Isn't it funny that when you learn a new word or concept it shows up everywhere in your path? If you read my previous post you'll know that I am focusing on joy. I've had conversations about joy, read scripture about joy, and my attitude lately has been permeated with joy. Glory to God! This shift in focus is only because of His grace. I'm not naturally a joyful person. I struggle with anxiety and ever since I can remember I've had this sinking feeling in the pit of my stomach. Its a sense of dread, almost like I'm waiting for impending doom.

But I'll take this joy thing.

A few months ago a friend recommended a little devotion book called God Calling. It is written as if God is talking to us. I really enjoy reading it. It is simple in a profound way.

Here is today's reading:

"Sorrow to Joy"
"Weeping may endure for the night, but joy cometh in the morning."

My bravest are those who can anticipate the morning and feel in the night of sorrow that underlying Joy that tells of confident expectations of the morning.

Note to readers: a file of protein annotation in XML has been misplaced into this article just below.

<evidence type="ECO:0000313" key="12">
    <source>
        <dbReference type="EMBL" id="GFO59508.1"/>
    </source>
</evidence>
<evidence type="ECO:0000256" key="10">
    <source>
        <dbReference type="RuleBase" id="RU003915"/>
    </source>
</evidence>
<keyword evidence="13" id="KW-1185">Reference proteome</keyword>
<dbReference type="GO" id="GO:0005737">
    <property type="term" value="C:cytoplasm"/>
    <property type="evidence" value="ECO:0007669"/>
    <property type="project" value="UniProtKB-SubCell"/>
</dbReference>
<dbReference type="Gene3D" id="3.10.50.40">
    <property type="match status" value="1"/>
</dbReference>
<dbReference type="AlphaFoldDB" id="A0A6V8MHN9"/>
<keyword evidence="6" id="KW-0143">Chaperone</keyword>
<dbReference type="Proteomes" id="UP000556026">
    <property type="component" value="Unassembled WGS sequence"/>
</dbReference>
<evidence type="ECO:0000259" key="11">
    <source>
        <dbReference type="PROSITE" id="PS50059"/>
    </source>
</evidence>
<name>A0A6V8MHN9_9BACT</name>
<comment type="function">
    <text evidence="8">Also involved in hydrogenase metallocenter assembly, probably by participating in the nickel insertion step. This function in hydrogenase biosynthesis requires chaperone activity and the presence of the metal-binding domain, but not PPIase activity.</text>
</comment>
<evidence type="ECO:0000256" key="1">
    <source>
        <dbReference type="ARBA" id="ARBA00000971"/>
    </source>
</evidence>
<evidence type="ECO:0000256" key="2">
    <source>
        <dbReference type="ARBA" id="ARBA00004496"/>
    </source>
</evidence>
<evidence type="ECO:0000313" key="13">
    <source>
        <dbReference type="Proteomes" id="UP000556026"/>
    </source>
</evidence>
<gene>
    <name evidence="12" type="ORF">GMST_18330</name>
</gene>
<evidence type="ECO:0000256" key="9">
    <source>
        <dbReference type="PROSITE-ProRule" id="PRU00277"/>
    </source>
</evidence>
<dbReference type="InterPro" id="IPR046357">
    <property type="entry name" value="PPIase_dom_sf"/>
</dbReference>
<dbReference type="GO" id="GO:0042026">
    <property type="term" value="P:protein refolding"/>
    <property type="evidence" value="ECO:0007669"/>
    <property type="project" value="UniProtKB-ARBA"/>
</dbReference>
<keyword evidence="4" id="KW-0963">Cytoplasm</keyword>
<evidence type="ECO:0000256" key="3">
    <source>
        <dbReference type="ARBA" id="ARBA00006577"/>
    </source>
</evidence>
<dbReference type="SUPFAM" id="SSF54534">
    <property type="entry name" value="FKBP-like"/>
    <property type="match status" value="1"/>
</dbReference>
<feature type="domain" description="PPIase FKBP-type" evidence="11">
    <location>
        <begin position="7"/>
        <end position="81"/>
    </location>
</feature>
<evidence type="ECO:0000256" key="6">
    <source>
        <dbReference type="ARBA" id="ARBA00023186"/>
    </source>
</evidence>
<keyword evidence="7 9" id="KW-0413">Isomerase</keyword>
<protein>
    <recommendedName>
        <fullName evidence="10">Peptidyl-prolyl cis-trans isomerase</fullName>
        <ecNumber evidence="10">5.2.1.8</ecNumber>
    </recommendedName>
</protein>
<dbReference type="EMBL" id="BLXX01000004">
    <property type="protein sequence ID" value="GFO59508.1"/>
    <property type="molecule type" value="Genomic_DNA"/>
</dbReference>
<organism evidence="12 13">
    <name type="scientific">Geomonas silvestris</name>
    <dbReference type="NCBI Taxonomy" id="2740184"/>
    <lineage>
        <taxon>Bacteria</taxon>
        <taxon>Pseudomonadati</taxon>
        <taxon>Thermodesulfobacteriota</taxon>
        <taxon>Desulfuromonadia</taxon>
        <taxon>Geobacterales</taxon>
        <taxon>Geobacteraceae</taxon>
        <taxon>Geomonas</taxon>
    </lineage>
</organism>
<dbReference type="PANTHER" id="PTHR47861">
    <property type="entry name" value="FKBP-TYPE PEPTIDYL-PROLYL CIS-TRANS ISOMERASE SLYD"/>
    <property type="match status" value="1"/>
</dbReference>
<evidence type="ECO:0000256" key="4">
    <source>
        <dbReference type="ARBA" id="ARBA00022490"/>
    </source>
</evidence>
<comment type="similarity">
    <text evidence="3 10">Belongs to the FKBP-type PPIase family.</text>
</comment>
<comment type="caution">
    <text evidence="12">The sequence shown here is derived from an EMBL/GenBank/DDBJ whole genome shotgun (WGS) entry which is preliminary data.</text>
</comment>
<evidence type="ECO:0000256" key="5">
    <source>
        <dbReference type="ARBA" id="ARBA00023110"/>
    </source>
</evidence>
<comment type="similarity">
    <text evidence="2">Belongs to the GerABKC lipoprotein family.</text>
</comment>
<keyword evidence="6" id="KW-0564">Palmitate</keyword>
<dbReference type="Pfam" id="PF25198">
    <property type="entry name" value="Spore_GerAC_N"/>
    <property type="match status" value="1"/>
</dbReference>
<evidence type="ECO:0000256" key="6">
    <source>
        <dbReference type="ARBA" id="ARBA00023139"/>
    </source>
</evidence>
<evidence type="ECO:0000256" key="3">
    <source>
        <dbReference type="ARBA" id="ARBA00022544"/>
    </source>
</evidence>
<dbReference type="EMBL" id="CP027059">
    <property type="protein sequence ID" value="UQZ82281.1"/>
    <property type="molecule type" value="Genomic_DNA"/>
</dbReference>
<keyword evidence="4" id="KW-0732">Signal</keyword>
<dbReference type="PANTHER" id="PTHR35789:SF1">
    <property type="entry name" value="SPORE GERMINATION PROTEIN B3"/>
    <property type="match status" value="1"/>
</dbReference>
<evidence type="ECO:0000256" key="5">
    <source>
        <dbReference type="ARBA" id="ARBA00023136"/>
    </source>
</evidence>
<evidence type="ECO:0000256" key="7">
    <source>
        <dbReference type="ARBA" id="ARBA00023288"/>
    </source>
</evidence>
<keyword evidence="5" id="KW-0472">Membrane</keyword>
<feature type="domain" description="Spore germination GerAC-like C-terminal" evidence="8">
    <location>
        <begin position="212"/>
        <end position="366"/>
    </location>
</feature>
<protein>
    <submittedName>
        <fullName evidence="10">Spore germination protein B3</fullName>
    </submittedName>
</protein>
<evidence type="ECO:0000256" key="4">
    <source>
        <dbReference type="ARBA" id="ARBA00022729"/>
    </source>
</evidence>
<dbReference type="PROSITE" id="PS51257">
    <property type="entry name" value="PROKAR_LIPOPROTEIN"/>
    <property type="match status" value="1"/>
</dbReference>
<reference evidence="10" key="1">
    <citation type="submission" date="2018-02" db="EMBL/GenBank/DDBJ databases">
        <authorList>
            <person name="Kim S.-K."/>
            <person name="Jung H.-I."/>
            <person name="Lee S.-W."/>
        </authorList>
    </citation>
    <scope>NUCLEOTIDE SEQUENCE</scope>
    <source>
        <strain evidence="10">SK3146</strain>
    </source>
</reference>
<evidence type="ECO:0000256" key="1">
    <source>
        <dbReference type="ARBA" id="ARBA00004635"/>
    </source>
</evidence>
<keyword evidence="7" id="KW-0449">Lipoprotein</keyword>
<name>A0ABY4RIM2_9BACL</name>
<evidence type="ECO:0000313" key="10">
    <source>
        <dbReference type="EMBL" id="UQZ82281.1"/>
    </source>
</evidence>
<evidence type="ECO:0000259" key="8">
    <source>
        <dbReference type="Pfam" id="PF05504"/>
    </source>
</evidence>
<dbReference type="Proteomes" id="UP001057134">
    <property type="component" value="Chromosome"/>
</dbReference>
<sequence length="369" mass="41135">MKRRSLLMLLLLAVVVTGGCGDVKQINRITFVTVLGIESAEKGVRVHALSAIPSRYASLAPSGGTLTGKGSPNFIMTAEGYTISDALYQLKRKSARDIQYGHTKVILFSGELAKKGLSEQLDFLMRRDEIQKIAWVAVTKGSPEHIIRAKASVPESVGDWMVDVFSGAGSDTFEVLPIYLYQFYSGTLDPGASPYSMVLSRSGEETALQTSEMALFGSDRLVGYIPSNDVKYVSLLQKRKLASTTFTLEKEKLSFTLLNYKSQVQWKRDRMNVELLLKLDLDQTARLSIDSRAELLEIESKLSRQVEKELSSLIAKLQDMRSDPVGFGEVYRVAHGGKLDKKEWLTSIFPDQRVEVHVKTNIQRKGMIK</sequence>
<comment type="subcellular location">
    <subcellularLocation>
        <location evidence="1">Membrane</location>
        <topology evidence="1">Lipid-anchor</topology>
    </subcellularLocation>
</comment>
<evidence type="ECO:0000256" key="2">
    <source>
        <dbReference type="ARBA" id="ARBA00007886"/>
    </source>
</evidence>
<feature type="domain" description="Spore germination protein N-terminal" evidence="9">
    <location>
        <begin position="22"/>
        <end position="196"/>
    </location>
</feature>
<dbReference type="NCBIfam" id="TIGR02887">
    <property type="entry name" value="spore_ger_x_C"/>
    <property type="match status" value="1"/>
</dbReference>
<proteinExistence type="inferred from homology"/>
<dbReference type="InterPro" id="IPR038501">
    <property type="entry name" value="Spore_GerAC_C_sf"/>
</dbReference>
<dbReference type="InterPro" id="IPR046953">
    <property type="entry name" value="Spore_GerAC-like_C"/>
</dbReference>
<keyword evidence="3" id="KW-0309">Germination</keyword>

It's amazing how two sentences can be packed with so much truth. 

Wednesday, May 14, 2014

count it joy.

The windows are all open. Fresh spring air and clean lines of sunshine are falling in geometric shapes on the carpet. The dog feels the need to make the rounds to every sunny spot. She's pretty sweet. I'm so thankful to have little Athena in my life. (For those of you who don't know, Athena is my adorable brindle boxer pooch). She is my constant companion and a source of unending joy.

JOY. This is a word I have been reflecting on quite often recently. Within the last few weeks especially it seems like I am really experiencing the fullness of this concept. I am so grateful because much of the time I struggle in the realm of joy.